On Oct 15, 2008, at 5:56 PM, Len Yabloko wrote: (01)
>>> You answer makes clear how Semantic Web is supposed to operate.
>>> However, it seems to leave very important practical consideration
>>> outside of its scope.
>> Can you elaborate?
> Sure. The most important to me consideration and the one I was
> asking you about is how to negotiate assumptions in order to
> complete required inferences. (02)
What kind of negotiation would be required? If you can point to a real
example I might be able to make sense of your concern, Right now it
seems to be a worry about nothing. (03)
> Did I miss your answer to that questions? (04)
I havnt understood the question yet :-) (05)
>>> SB>> Alternatively, one might hypothesise that individuals may
>>>>> pick up on the knowledge they need - use only the terms without
>>>>> further inference. That means that they have, to some extent,
>>>>> misunderstood the term.
>>> I strongly agree. There are implicit assumptions behind any
>>> inference which are not part of any specification.
>> No. That is the whole point of the semantic web, and why it is based
>> on a monotonic system of logics. When you publish some SWeb content,
>> you take on the responsibility for supplying enough information to
>> enable a reader to draw the appropriate conclusions. If some
>> assumptions are left 'implicit', then you, the publisher, have not
>> done your job properly.
> I think some assumption are always left implicit. (06)
Why do you think so? It would follow, if you are correct, that all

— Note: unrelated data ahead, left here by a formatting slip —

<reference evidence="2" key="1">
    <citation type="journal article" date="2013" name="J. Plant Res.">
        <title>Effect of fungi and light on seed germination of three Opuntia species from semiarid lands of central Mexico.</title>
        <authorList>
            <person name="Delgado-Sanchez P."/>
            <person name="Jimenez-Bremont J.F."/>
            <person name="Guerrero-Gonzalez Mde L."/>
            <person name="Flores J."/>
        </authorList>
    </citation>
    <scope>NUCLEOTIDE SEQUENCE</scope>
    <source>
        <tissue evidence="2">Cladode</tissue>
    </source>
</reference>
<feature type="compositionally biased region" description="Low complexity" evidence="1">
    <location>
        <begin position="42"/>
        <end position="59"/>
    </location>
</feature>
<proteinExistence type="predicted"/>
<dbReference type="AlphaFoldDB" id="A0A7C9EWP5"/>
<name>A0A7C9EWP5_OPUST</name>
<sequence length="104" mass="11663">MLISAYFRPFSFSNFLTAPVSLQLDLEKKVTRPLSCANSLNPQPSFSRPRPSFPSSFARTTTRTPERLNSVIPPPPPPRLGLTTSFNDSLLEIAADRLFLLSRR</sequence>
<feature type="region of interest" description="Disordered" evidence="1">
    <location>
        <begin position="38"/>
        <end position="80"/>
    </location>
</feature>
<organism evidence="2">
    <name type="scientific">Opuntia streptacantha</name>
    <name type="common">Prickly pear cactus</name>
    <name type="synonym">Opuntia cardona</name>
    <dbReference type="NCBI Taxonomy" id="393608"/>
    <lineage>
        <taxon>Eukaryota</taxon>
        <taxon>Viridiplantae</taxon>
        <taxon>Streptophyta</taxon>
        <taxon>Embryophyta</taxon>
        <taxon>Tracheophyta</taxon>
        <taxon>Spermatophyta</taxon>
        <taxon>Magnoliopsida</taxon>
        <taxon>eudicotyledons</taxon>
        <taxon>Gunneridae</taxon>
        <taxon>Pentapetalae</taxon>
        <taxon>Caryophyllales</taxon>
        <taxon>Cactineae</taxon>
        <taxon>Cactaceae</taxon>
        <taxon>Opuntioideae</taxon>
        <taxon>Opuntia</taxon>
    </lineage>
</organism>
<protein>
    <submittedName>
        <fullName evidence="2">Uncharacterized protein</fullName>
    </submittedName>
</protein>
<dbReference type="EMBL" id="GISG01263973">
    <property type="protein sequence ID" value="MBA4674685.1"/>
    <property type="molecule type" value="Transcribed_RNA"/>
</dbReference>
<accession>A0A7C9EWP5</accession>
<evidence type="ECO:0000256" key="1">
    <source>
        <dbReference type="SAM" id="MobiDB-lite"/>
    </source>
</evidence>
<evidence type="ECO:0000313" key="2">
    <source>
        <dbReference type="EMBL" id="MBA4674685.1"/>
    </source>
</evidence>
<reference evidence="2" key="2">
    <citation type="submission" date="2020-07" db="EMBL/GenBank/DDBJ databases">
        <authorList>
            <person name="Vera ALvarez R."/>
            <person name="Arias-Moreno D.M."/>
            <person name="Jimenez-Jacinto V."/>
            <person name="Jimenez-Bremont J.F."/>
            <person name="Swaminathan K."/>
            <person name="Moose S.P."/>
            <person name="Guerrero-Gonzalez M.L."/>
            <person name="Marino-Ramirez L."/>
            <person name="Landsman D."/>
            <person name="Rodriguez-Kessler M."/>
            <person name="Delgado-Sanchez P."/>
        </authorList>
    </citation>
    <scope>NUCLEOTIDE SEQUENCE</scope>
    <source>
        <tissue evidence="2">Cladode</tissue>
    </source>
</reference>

communication was incomplete and inadequate. But communication does
happen, and jobs do get done. (07)
> How can anyone do that job properly? Do you? (08)
Of course. Isn't this exactly what ontology engineering is all about? (09)
> However, you are not required to publish the
>> conclusions themselves: the process of drawing the conclusions is up
>> to the reader. And a reader may, of course, input content from many
>> sources and hence be able to draw other conclusions which you had not
> I was asking not about unanticipated conclusions, but about
> assumptions. Nobody need to anticipate all conclusions, but some
> assumptions must not be contradicted or should be negotiated (ie
> accepted or rejected). (010)
I do not need to know your assumptions, only what it is you are
asserting. How you derived or came to the propositions you are
asserting is not my concern. (011)
>>> If one wants to apply Semantic Web to a particular problem, then
>>> some of these assumptions must be evaluated with respect to the
>>> problem domain. Or are you suggesting that assumptions implicit in
>>> SW core meta-theory
>> I am not sure what you mean by 'core meta-theory'. The nearest